Trump tops the field with 22% and is the candidate seen as best able to handle top issues including the economy, illegal immigration and terrorism. He's most cited as the one with the best chance of winning the general election, and, by a wide margin, as the candidate most likely to change the way things work in Washington.
Retired neurosurgeon Ben Carson follows Trump in overall preference with 14%, bumping Wisconsin Gov. Scott Walker, who had held the top spot in most recent public polling in Iowa, down to third place with 9%. Walker is nearly even with a slew of other candidates.
Previous public polls had found Carson with around 10% support, but most were released before last week's debate. A Suffolk University poll
of Iowa Republicans released Tuesday found Carson's closing remarks to be the most memorable moment for those who watched the prime time debate.
Texas Sen. Ted Cruz follows the top three at 8%, with businesswoman Carly Fiorina and former Arkansas Gov. Mike Huckabee both at 7%. Former Florida Gov. Jeb Bush is tied at 5% with senators Rand Paul and Marco Rubio. The rest of the field stands at 3% or less.
Two-thirds of Iowa Republicans who are likely to attend the caucus say they're still trying to decide whom to support. Among the 34% who say they have made up their mind or are leading toward a candidate, Trump's lead grows, and the top of the field shifts. Among that group, 33% back Trump, 14% Carson, 11% Fiorina, and 9% each back Paul and Walker. Cruz follows at 7%, and all others have less than 5% support.
But Trump's advantages are not universal. He faces a large gender gap: While holding a 15-point lead over his nearest competitor among men (27% Trump to 12% Walker, Carson at 10%), he trails among women (20% back Carson, 15% Trump, and 11% support Fiorina). He runs behind Carson and about even with Walker and Cruz among those who describe themselves as "very conservative" (25% Carson, 15% each Cruz and Walker, 12% Trump), and he runs even with Carson among evangelical Christians (18% each Trump and Carson, 12% Cruz, 11% Huckabee, 10% Walker).
Both evangelical Christians and those who call themselves very conservative make up a substantial share of Iowa caucus-goers. According to entrance polls conducted for CNN, half of caucus attendees considered themselves "very conservative" in 2012, while born-again Christians were 57% of participants. Forty-three percent of 2012 Republican caucus attendees were women.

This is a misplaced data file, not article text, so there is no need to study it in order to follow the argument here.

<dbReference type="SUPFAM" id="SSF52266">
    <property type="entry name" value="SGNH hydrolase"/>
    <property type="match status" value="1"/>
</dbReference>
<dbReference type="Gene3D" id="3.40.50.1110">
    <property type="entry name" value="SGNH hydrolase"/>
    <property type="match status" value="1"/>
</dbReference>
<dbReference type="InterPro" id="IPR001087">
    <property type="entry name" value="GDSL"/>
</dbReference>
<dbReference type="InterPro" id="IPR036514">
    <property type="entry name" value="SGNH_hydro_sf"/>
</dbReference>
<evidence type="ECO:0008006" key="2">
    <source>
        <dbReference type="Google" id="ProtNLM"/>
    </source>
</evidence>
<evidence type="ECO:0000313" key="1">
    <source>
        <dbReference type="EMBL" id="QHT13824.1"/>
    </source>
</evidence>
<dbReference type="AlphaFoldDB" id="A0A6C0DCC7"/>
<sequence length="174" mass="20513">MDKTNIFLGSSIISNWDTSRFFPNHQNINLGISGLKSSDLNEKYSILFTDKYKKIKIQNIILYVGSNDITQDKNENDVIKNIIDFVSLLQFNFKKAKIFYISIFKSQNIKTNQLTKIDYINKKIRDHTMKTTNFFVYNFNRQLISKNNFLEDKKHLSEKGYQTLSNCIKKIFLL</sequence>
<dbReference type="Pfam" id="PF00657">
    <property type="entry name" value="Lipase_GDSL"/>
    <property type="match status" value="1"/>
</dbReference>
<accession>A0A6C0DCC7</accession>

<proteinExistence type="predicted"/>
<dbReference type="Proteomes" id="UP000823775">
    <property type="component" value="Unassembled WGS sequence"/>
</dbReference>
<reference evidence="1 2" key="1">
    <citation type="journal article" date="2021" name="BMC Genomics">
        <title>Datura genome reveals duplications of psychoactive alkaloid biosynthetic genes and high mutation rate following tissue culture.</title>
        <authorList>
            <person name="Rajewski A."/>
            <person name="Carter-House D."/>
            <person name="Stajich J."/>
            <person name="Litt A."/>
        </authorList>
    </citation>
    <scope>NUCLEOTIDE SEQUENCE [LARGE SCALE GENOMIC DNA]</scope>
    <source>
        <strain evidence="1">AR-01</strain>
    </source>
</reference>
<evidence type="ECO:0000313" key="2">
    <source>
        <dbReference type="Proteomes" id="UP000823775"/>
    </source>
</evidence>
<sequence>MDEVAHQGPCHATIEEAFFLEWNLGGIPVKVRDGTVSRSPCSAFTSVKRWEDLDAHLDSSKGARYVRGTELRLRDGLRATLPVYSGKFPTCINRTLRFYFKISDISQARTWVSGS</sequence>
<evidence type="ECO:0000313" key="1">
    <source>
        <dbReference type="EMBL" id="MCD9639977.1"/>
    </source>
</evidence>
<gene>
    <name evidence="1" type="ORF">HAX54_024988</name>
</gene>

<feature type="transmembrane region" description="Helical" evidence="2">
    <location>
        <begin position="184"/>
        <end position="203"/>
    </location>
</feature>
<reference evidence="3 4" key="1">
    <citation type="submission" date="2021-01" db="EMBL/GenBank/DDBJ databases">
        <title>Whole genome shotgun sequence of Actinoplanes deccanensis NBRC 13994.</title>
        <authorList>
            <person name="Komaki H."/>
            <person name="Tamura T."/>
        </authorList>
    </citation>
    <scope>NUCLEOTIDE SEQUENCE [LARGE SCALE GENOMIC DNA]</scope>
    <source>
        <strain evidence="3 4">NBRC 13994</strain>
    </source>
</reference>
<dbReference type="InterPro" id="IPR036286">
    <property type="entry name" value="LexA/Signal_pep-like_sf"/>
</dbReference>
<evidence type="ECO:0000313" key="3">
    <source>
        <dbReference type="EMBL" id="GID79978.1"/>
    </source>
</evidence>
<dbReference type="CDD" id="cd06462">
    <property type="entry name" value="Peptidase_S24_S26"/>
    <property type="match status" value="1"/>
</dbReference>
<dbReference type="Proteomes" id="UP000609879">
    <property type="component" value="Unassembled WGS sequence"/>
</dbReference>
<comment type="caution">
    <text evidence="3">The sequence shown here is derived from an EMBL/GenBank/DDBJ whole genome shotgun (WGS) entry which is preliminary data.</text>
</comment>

Trump's support in Iowa rests on perceptions that he would do the best job handling several top issues and that he is most electable. He tops the list by wide margins when GOP caucus-goers are asked which candidate they trust most to handle the economy, illegal immigration and terrorism. And Trump holds his biggest advantage as the candidate who "is most likely to change the way things work in Washington," 44% say Trump can do that, no other candidate hits double-digits.
But while Trump falters somewhat on representing the values of Republicans, no clear leader emerges on that question, with nine candidates at 5% or higher: 14% Carson, 12% Trump, 11% Huckabee, 10% Cruz, 9% Walker, 6% each Bush and Paul, and 5% each Fiorina and Jindal. And he falls well below the lead when voters are asked which candidate would best handle abortion; 17% each say Carson and Huckabee would be best on that score, 7% each choose Bush and Trump, 6% each Cruz, Paul and Walker, and Rubio stands at 5%.
The reason behind Walker's tumble from the top of the pack in Iowa may be in those issue questions: Although 11% see him as the most electable in the field, he hasn't impressed on the issues. Walker falls below 10% on each issue tested, with his best showing the 8% who think he would best handle the economy.
When asked to name the issue that will be most important in deciding which candidate to support for president next year, Iowa Republicans likely to attend the presidential caucus most frequently cite an economic issue, with 33% naming an economy-related concern, 20% a foreign policy issue, 14% immigration, 8% social issues, and 6% government spending, taxes or the national debt. Among those who call the economy their top concern, 39% say they most trust Trump to handle it, 12% Fiorina, and 11% Walker. And those who cite a foreign policy concern also put Trump atop their list of trusted candidates for handling terrorism, but by a smaller margin: 17% trust Trump, 10% Cruz, 9% Paul.
The poll was conducted August 7-11 among a statewide sample of 2,014 Iowa adults, 544 of whom were identified as likely Republican caucusgoers based on questions about whether they are registered to vote, likelihood of voting, past voting behavior and interest in the campaign. The margin of sampling error for results among the sample of likely Republican caucus attendees is plus or minus 4 percentage points.